This does however mean that other apps on your mobile phone could also use location when it is turned on, which might be the reason for higher power consumption. To avoid this, you should check which apps use your location. Go to Settings\Security & Location\Location\App level permissions here you can deny other apps permission to use your location if you don't think they need it. Since the Protect Scotland app doesn't need this permission, it doesn't appear in the list.

I missed the alert pop-up message, how can I check whether I have an alert?

If you have switched off notification on your phone, or clear the notification without tapping on it, you can check the status of alerts from within the Protect Scotland app.

Open the app and check the tracing status section of the home page. If there is a green “Tracing Active” button, you have no close contact alerts and can carry on your day as normal.

UI of App

However, if the status is showing as a red “Close contact Alert” button, you have an active alert and should tap on the button and then the “Action required” box on the Tracing page to open up the Exposure Advice page for information on what to do next.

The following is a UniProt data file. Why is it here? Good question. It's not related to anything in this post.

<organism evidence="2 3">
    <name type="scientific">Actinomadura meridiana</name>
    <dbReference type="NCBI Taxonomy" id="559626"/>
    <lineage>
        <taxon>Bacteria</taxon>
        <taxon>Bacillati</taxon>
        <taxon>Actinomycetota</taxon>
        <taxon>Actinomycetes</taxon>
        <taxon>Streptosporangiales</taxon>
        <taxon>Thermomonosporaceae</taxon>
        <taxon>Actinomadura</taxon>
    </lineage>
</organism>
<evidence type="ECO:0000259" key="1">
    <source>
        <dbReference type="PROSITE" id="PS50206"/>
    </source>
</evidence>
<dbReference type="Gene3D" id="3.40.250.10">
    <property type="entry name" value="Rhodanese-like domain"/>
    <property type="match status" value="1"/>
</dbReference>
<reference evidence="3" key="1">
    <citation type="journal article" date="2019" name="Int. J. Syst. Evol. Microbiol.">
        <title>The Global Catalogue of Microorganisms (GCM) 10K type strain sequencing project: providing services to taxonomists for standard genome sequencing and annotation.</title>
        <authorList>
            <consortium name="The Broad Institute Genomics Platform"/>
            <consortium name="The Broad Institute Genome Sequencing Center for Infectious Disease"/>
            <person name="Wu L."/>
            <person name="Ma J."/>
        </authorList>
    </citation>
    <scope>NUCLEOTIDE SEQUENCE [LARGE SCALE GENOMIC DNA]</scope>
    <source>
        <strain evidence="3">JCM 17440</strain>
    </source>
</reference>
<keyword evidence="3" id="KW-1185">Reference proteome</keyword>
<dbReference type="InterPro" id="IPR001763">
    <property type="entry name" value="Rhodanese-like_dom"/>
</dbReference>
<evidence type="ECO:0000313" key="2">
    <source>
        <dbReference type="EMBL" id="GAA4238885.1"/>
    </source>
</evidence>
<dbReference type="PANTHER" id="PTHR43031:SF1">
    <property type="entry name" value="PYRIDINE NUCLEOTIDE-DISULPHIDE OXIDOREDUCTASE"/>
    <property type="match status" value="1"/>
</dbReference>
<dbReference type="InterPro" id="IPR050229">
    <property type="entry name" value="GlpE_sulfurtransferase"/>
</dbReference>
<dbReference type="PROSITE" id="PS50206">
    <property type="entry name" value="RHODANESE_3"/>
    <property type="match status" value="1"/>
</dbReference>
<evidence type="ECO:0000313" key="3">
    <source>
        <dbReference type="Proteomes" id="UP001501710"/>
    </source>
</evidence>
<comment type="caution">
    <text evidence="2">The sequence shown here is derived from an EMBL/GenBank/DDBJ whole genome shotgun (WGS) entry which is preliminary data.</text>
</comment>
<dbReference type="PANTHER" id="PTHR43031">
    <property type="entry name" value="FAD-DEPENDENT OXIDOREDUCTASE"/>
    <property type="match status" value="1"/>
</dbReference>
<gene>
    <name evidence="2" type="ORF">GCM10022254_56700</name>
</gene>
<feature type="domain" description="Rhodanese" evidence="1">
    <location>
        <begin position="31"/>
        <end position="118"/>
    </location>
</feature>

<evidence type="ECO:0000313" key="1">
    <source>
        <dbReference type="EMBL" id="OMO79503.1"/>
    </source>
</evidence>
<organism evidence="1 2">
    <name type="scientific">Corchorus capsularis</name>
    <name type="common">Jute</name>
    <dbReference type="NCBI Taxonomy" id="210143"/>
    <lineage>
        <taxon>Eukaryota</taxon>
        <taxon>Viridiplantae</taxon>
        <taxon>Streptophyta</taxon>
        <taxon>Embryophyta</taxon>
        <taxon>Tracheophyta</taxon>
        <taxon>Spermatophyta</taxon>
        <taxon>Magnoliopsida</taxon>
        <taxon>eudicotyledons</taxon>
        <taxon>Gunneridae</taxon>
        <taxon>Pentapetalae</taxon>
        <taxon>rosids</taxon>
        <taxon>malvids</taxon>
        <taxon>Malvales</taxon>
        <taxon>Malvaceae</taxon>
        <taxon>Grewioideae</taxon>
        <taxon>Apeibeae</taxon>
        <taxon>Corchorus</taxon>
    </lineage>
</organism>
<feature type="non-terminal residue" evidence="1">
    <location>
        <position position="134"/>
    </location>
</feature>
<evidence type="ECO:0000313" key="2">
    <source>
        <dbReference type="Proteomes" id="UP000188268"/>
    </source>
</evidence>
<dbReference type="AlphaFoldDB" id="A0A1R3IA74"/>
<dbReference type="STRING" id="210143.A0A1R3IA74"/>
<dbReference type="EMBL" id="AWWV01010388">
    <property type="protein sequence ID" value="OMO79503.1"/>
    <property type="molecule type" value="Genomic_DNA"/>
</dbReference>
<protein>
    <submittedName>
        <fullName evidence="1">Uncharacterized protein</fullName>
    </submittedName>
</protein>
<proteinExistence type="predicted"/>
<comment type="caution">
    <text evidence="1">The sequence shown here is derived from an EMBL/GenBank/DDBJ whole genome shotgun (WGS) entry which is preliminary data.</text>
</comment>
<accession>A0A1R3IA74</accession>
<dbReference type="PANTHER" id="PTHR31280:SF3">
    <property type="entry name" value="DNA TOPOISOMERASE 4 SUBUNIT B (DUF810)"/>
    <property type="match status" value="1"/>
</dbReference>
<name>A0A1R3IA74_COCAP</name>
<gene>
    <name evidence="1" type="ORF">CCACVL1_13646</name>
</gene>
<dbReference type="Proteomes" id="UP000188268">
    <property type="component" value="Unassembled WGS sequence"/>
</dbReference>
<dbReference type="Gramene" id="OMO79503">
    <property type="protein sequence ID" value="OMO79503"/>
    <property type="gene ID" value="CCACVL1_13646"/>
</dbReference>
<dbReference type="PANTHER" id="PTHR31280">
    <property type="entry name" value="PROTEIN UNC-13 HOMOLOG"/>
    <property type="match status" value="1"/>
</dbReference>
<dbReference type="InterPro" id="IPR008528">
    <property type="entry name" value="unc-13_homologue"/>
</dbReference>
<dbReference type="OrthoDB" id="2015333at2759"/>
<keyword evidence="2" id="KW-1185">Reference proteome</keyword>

UI of App when user has an alert Action required UI element

I get the following message when trying to set the app up: “Please check that you have a network connection and try again”?

This error may appear when you are setting up the app for the first time. In most cases this is caused by the time or date not being correct on your mobile. Please set your Date and Time to automatically update and try to set up the app again (see notes below):

On Android mobiles - Settings\General Management\Date and time\ turn on “Automatic date and time”

On iPhones - Settings\General\date and time\ turn on "Set Automatically"

Note: This error can also occur if you have rooted your mobile (removed restrictions to allow access to low-level functions).

As an employer/business, how should I use Protect Scotland?

We would ask you to encourage its use, and support your employees who may receive an alert via the app. We have prepared a range of stakeholder material, including posters, along with further details on how you as an employer can use Protect Scotland, which you can find on stakeholder and partners.

We recognise you may have other questions. We will add any new questions and answers as they arise. If you do have questions which are not covered by this website, then please contact testandprotect@nhs.scot.

Help stop the virus. Download the app today.

By voluntarily choosing to use the Protect Scotland app, alongside existing public health and contact tracing measures, you can help to stop the spread of the virus in Scotland.

Help family members to download the app, encourage your colleagues to use it and share it with friends.

If we all play our part, we can all help protect ourselves, our families and Scotland against coronavirus.